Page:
Managing Stress & Anxiety during COVID-19

Other than the isolation measures and social distancing, I sometimes think coronavirus isn’t affecting my mental health at all. But then, out of nowhere, I start to feel anxious and worried, and I can never put my finger on specifically what is making me feel this way – something which is worrisome in itself.

A few weeks ago, Stephen Fry appeared on the Andrew Marr show talking about these exact feelings along with why they’re happening and some advice on how to deal with them. He unwrapped the topic in such a clear and coherent way, that it left me feeling reassured and inspired. Taking a leaf out of Fry’s book, I started to find ways to reduce my stressed and anxious states and stop myself getting too overwhelmed. If these are feelings which sound all too familiar to you, then check out my tips below in tackling this pandemic induced stress and anxiety head on:

Cut through the noise

Whilst it’s important to stay updated on any progress or regulations to do with coronavirus, it doesn’t mean you have to be constantly, watching, reading or listening to it. Going from one scary headline to the next isn’t going to help. Instead, designate a period of time in the day to check in with the news. This could be on a quick morning twitter scroll, or the 6 o’clock evening news. Whatever it is, make sure it’s only once in a day and when it’s done tune out and don’t look at it again. That’s it for the day!

Give yourself structure

As Stephen Fry so rightly pointed out, part of the reason for our stress and anxiety is that our future has become so uncertain, and with that our sense of time has suddenly altered completely. No one can say with any certainty how long this pandemic will go on for, or how long we may be in lockdown. Because of that, there is a tendency for one day to bleed into the next. To combat this, try to return some structure to your life. Make a timetable! Even if it’s just as rough as: morning; afternoon; evening. Designate a different task or activity to each segment, so you’re following some sort of routine. You might want to check out my blog post on how to stay productive in isolation for further guidance on this.

Look after your body

It’s good to keep something consistent in and amongst all the inconsistency. Just because you might now find yourself at home on your sofa more often, this doesn’t give you an excuse to eat and act like a slob on a daily basis. Try to keep up a regular exercise regime, getting plenty of sleep and eating healthily. It’s important to look after your body, so make sure you’re drinking plenty of water, getting some veggies down you once in a while and doing some sort of exercise. Also, by doing this, it means that when you do want to give into a guilty craving, you can. Just make sure you’re striking the right balance.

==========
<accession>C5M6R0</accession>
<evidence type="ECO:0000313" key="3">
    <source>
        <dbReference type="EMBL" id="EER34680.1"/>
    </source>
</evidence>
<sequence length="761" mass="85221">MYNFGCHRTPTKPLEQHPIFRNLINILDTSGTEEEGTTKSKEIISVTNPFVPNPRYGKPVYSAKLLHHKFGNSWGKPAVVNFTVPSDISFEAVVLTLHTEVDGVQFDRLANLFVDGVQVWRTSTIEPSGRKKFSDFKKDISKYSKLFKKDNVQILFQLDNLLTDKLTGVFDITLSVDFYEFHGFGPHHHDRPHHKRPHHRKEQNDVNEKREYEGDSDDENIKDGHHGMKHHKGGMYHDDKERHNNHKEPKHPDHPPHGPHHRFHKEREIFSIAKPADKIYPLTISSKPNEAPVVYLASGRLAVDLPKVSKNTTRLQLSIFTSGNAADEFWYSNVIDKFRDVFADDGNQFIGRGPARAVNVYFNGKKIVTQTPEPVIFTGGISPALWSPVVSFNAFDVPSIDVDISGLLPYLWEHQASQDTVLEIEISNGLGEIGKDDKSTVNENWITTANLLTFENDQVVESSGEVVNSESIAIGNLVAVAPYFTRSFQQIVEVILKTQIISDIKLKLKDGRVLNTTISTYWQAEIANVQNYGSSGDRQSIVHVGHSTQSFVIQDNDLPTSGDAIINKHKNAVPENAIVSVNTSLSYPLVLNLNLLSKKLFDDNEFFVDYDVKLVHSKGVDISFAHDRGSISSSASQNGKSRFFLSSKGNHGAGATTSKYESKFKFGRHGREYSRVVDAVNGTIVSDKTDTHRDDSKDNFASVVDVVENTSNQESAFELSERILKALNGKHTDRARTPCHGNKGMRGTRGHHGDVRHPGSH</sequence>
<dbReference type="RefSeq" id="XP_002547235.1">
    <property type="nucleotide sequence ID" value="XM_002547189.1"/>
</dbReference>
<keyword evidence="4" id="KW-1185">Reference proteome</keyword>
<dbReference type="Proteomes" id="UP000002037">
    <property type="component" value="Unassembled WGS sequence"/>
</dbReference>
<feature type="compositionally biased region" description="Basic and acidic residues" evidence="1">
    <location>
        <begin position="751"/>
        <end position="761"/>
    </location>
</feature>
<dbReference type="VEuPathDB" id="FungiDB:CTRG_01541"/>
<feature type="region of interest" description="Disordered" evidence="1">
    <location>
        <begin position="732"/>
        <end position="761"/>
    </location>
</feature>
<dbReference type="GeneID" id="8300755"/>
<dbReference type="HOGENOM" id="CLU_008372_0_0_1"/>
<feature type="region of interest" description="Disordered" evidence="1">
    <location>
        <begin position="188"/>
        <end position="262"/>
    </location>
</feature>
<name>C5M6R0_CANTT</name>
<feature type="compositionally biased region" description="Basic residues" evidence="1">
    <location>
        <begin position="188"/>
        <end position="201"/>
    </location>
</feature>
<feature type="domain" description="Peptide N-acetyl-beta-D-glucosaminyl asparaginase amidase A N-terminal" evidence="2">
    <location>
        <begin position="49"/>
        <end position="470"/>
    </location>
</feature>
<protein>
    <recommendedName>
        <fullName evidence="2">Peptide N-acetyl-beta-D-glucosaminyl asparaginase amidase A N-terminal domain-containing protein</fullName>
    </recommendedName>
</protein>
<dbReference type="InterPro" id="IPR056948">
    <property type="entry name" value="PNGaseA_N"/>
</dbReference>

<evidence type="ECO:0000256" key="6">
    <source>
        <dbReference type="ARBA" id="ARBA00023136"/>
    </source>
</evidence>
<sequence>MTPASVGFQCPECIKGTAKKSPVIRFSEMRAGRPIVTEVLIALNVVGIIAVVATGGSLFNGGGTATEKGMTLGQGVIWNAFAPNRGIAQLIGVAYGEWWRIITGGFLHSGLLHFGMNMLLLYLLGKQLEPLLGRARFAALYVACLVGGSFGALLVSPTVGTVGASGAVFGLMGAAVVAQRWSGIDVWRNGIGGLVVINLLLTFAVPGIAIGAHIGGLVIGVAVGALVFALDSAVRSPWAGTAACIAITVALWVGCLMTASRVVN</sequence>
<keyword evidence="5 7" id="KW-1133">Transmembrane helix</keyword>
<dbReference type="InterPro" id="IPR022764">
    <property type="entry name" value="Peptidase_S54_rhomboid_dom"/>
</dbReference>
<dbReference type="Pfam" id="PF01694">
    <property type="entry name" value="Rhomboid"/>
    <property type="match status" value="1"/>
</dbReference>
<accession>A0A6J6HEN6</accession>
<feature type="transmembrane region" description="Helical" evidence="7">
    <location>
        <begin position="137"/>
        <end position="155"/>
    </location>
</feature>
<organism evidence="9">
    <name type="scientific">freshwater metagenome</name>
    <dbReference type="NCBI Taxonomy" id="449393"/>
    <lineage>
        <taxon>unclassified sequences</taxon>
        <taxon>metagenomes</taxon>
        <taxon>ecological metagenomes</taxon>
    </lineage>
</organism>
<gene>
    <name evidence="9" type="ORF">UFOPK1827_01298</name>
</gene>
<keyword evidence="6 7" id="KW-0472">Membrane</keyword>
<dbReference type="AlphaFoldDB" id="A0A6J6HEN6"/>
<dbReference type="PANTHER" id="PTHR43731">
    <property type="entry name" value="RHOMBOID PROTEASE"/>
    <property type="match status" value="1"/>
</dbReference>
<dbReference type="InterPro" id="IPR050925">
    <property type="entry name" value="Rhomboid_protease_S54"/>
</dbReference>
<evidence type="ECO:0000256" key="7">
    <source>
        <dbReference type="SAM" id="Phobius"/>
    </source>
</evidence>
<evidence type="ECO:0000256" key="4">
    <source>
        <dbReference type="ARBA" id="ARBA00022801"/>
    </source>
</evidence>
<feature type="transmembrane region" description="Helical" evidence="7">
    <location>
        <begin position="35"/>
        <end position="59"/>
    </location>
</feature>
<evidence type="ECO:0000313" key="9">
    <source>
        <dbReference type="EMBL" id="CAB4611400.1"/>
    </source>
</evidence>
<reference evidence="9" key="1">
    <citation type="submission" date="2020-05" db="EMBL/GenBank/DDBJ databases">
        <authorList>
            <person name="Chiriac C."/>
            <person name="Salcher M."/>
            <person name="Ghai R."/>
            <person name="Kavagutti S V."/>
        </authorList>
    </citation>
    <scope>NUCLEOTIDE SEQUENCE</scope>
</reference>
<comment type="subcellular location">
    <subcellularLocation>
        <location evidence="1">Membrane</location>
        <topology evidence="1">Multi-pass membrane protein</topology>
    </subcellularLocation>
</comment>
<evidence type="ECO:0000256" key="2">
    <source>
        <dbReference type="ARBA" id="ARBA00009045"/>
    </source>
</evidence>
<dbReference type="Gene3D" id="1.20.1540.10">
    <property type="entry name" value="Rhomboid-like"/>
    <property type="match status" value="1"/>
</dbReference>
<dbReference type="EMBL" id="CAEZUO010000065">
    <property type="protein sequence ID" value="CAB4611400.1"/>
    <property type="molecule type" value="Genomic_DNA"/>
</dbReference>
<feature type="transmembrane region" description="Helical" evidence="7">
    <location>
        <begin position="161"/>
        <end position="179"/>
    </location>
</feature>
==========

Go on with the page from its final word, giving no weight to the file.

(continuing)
Keep in contact

Isolation can get lonely, so it’s important to recognise when this aspect of lockdown is starting to affect you. Try to arrange calls with friends and family throughout the week so you’re getting that all too important social interaction. As social beings, we as humans thrive off communicating with each other, our brains not only react to facial expressions but ideas and tones of voice. I sometimes think that when I haven’t spoken to someone in a while, I close myself off, retreating into my own head where I then overthink things and make myself more anxious. If you share the same tendency then I encourage you to remain open with loved ones (near or far) and share your thoughts and feelings with them. This is even more crucial if you live alone. Be honest in your communication and tell someone how you feel.

Practice breathing exercises

This is something which is recommended on many health websites, including the NHS, which can be found here. Call it mindfulness or meditation, breathing exercises are a brilliant way to reduce stress and anxiety in an easy and safe manner. The benefits? It takes just a few minutes and can be done anywhere. If you’re not convinced or need a little more help, apps like Calm and Headspace are a great introduction. Both offer a range of resources, from guided mediation, to sleep sounds and podcasts. If you’re stuck in a bit of an anxious rut, then plug in and follow the tranquil instructions of your online guide. They’ll tell you what you need to do, so you can clear your head, calm your mind and get back to feeling like you.

Be kind to yourself

Finally, be kind! These feelings of stress and anxiety are only natural. This is a global pandemic after all. Something that could never have been foreseen and one that is changing rapidly every day. If you slip up and don’t achieve one, or two, or all of the things you set out to do for the day, don’t worry! We’re always so quick to be hard on ourselves, instead of accepting defeat and saying today wasn’t the day, but there’s always tomorrow. It never does any good to dwell on the past, so brush it off, and tap into something which gives you comfort. Whether that’s running a glorious bubble bath and soaking in it, reading a few chapters of your new book, or ordering a Chinese and settling down to watch your favourite film. Be kind to yourself.

I hope this blog posts helps in some way if you are feeling stressed or anxious! I for one am about to head off and follow the advice of my last point by eating the milky-way buttons I spotted earlier in the fridge and putting on Princess Diaries.

Good evening to you,

Bri xxx